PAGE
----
Grimsthorpe Castle was originally a small 13th century castle on the crest of a ridge guarding the Great North Road from marauding invaders across the fen lands.
The de Eresby family, who continue to own the estate, enlarged the castle around 1540, and then in 1722 instructed Sir John Vanbrugh to add a north front, before enlisting Capability Brown to design a great garden in the mid 1750s.
|Sir John Vanbrugh incorporated elements|
in his design to create a feeling of a fortress
Further alterations were made in the early 1800s so the house now is not a castle in the strict sense of the word, though its character is massive and martial – the towers and outlying pavilions recalling the bastions of a great fortress in classical dress.
There is even more history here – the Tudors took over the property from the previous owner, who had supported the Plantagenet kings of England, with Henry VIII (1491 – 1547) granting the estate to one of his loyal supporters.
|There's been a garden at Grimsthorpe since the early 1500s|
Through marriage the holding increased, while for a brief period during Mary Tudor’s succession (1553 – 1558) they had to relinquish the land owing to their Anglican views, but during Elizabeth I’s reign (1559 – 1603), the family returned.
Originally the estate was part of the great Lincolnshire forest, with its medieval deer and Tudor oak parks . Oak trees were recorded in the Domesday Book of 1086 and were shown in drawings of the park in the early 18th C, which may well have still been alive in the 20th C.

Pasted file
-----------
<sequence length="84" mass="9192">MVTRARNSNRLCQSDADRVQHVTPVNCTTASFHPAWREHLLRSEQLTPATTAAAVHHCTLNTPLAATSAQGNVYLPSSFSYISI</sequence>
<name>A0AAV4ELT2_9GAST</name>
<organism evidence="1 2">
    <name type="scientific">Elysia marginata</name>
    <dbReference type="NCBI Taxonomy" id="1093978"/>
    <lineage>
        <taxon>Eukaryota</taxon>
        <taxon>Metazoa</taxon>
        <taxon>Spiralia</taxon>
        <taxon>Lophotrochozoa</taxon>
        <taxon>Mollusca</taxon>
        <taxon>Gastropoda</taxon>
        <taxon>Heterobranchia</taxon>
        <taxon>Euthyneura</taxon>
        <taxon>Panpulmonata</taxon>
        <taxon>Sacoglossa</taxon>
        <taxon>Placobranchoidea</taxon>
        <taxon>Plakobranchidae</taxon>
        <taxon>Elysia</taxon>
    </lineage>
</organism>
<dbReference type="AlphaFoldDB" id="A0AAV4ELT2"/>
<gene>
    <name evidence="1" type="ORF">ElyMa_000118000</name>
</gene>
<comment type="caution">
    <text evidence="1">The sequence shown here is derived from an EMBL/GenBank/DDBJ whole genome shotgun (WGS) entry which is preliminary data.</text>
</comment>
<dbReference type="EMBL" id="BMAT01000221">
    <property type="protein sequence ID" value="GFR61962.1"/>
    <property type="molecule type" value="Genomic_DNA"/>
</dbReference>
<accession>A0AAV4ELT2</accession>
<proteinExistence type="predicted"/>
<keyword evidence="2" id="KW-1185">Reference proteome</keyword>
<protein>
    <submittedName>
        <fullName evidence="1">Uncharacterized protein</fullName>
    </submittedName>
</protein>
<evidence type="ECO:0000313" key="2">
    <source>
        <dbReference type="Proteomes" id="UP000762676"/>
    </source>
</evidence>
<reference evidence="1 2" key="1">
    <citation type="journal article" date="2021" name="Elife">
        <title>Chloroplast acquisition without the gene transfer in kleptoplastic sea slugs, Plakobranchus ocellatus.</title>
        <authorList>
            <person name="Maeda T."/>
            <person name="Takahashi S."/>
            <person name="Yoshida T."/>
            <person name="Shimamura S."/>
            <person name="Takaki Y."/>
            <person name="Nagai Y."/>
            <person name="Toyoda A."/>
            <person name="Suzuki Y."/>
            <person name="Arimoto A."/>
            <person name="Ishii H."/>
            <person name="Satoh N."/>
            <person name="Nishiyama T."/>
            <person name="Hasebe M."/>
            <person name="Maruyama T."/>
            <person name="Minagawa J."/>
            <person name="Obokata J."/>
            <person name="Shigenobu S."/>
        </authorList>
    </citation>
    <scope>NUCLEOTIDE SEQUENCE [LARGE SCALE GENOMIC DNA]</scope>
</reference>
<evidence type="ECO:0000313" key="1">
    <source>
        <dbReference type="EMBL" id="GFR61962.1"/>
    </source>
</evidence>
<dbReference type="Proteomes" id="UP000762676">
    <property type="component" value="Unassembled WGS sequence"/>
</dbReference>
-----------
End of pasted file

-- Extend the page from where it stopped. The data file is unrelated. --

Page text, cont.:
|Topiary and garden view to Grimsthorpe Castle|
The house contains wonderful tapestries, paintings, coronation robes and plate, while to wander through the expansive gardens with their beautiful flower borders will bring delight to many a heart.
There is a great deal to see at Grimsthorpe – both in the grounds and in the Castle: it sounds like a wonderful place to visit to see a wide range of historical detail and artefacts ... Chinese wallpaper, Vanbrugh’s painted ceiling lit by a Venetian window, to name a few ...
|I think! these are escutcheons - but I loved the|
The estate is managed by a family trust in conjunction with Drummond Castle, Perthshire in Scotland, which I have not featured in this ABC of Castles ...
That is G for Grimsthorpe Castle – a parkland castle with wonderful history attached to it ... part of the ABC series Aspects of British Castles
Bob Scotney featured Fotheringhay Castle and Mary Queen of Scots yesterday
All the photos for this post came from the Grimsthorpe Castle website ... there is a great deal to see ...
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